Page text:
The opinion of the court was delivered by: Garnett Thomas Eisele United States District Judge
MEMORANDUM OPINION AND ORDER
Before the Court is a Motion for Summary Judgment filed by Ryder Truck Rental, Inc., d/b/a Ryder Transportation Services ("Ryder"). Therein, Ryder requests a legal ruling that it is not liable for the negligent acts of Defendant Commodore Express, Inc. ("Commodore"). For the reasons stated herein, the Court concludes that Ryder is entitled to judgment as a matter of law.
I. The Accident Giving Rise to the Lawsuit
On July 25, 2002, a traffic accident on Interstate 40 in Faulkner County, Arkansas, claimed the lives of three individuals riding together in one vehicle: (1) Edna Giles-Vaughn; (2) Versie Mae Buchanan; and (3) Robert Vaughn. The estates of all three decedents filed separate lawsuits against Commodore Express. This Court consolidated all three actions. Intervenor Plaintiff Ronald Valentine was injured in the accident and is also pursuing a claim against Commodore.
Plaintiffs contend that a 2003 Freightliner driven by Jesus Carrilo and traveling eastbound crossed the median into the westbound lane, colliding with a tractor trailer driven by Ronald Valentine. On impact, the Carillo vehicle traveled over the top of the Valentine vehicle and came to rest in the median. The refrigerator unit of the Carillo unit became airborne and struck the front of the Vaughn vehicle, a van. On impact, the vehicle caught fire. All three passengers in the van were killed. Mr. Carillo and his wife, who was riding with him, also lost their lives in the accident.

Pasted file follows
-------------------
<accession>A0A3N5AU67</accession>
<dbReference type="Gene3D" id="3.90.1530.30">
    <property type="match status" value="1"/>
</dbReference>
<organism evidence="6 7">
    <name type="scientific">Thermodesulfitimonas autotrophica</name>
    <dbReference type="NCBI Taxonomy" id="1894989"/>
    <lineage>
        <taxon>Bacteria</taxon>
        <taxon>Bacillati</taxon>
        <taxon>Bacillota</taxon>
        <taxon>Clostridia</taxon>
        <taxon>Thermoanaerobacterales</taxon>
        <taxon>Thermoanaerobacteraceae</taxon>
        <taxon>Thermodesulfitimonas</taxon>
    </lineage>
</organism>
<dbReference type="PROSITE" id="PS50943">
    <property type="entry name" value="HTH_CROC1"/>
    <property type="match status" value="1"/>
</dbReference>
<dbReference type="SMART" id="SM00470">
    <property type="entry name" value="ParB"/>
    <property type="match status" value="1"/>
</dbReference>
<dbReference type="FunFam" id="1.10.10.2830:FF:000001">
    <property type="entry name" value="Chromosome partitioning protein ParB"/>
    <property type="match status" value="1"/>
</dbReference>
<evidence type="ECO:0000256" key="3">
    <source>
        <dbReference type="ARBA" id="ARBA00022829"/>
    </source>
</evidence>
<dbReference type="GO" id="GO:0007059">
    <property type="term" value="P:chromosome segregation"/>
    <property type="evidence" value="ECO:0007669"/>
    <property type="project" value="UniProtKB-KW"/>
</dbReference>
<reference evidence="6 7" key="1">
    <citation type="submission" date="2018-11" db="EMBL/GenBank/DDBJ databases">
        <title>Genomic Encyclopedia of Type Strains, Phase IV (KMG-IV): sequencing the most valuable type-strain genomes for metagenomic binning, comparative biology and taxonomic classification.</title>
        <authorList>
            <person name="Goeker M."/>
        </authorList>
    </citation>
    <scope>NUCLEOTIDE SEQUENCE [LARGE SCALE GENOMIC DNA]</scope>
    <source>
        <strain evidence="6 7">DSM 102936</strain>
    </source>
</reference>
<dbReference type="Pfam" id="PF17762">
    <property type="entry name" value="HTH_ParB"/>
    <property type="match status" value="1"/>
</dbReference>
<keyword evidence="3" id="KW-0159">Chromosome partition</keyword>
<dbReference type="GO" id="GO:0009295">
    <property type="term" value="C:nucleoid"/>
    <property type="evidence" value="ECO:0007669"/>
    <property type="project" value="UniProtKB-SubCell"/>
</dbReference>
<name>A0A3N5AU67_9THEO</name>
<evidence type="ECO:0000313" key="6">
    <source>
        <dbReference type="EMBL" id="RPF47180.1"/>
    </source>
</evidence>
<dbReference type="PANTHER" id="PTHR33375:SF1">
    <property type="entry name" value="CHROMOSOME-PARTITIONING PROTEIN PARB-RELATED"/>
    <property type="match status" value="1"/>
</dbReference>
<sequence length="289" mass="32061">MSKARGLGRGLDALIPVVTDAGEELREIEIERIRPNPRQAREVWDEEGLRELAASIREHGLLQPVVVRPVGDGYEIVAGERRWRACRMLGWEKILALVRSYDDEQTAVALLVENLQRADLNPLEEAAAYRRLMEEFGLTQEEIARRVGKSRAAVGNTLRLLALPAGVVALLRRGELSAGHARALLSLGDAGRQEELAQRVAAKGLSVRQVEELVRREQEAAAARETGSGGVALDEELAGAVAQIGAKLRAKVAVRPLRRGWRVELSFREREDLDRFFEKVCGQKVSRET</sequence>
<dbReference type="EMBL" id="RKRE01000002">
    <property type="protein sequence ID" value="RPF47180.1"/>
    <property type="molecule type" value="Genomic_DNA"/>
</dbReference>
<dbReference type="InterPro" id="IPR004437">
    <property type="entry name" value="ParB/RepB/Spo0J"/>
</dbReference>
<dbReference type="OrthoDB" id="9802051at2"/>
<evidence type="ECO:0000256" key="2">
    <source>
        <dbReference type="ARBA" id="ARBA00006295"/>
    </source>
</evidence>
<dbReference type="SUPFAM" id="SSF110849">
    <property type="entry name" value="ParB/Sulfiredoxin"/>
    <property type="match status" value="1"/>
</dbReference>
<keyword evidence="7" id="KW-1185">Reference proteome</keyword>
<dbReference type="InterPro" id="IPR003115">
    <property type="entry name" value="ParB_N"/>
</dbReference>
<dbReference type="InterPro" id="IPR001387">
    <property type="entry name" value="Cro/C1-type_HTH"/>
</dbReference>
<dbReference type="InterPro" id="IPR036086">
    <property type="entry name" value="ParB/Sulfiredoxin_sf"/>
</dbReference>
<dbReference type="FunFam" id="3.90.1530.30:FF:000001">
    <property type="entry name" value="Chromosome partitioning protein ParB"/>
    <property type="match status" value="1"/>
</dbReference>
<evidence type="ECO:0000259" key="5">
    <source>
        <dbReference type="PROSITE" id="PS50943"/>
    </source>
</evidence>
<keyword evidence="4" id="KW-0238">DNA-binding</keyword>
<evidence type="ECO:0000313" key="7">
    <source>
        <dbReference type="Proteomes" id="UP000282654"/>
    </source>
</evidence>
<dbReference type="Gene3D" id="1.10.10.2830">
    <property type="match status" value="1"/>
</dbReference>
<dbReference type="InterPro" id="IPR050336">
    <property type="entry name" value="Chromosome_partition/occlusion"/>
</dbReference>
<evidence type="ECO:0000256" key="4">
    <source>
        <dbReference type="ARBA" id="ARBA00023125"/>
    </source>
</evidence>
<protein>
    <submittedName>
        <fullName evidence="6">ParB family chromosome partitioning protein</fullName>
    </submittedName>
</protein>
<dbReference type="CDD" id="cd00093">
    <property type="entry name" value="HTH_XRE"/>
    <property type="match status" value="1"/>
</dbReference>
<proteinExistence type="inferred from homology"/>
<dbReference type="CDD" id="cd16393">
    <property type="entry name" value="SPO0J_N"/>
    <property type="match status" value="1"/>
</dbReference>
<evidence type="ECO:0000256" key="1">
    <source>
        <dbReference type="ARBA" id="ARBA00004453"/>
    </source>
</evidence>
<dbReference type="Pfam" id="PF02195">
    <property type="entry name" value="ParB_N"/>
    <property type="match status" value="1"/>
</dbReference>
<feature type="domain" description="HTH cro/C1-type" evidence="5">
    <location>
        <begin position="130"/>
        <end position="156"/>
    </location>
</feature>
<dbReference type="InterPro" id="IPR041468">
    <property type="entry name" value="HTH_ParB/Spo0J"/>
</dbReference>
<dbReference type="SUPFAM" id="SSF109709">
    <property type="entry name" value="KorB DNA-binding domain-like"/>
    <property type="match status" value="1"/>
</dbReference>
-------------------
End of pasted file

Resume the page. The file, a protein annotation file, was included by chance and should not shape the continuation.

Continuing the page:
II. Issue on Summary Judgment
Commodore is a common carrier in the business of hauling general commodities and produce nation-wide. Commodore leased from Ryder the tractors (but not the trailers) used to operate its business. Ryder is named as a Defendant in this lawsuit because it leased the tractor Mr. Carillo was driving to Commodore.
It is undisputed that Commodore Express, as Mr. Carillo's employer, will be liable for Mr. Carillo's negligence. The question before the Court is whether Ryder may also be liable for Mr. Carillo's negligence. Ryder has moved for summary judgment on the issue. Plaintiffs seek to hold Ryder liable under theories of respondeat superior and principal-agent liability.
III. Summary Judgment Standard
Summary judgment should be entered if the evidence, viewed in the light most favorable to the nonmoving party, demonstrates that there is no genuine issue of material fact and that the moving party is entitled to judgment as a matter of law. Fed. R. Civ. P. 56(c); See also Anderson v. Liberty Lobby, Inc., 477 U.S. 242, 250, 106 S.Ct. 2505, 2511 (1986). A genuine issue of material fact exists only if there is sufficient evidence from which a jury can return a verdict for the nonmoving party. Anderson, 477 U.S. at 249, 106 S.Ct. at 2510.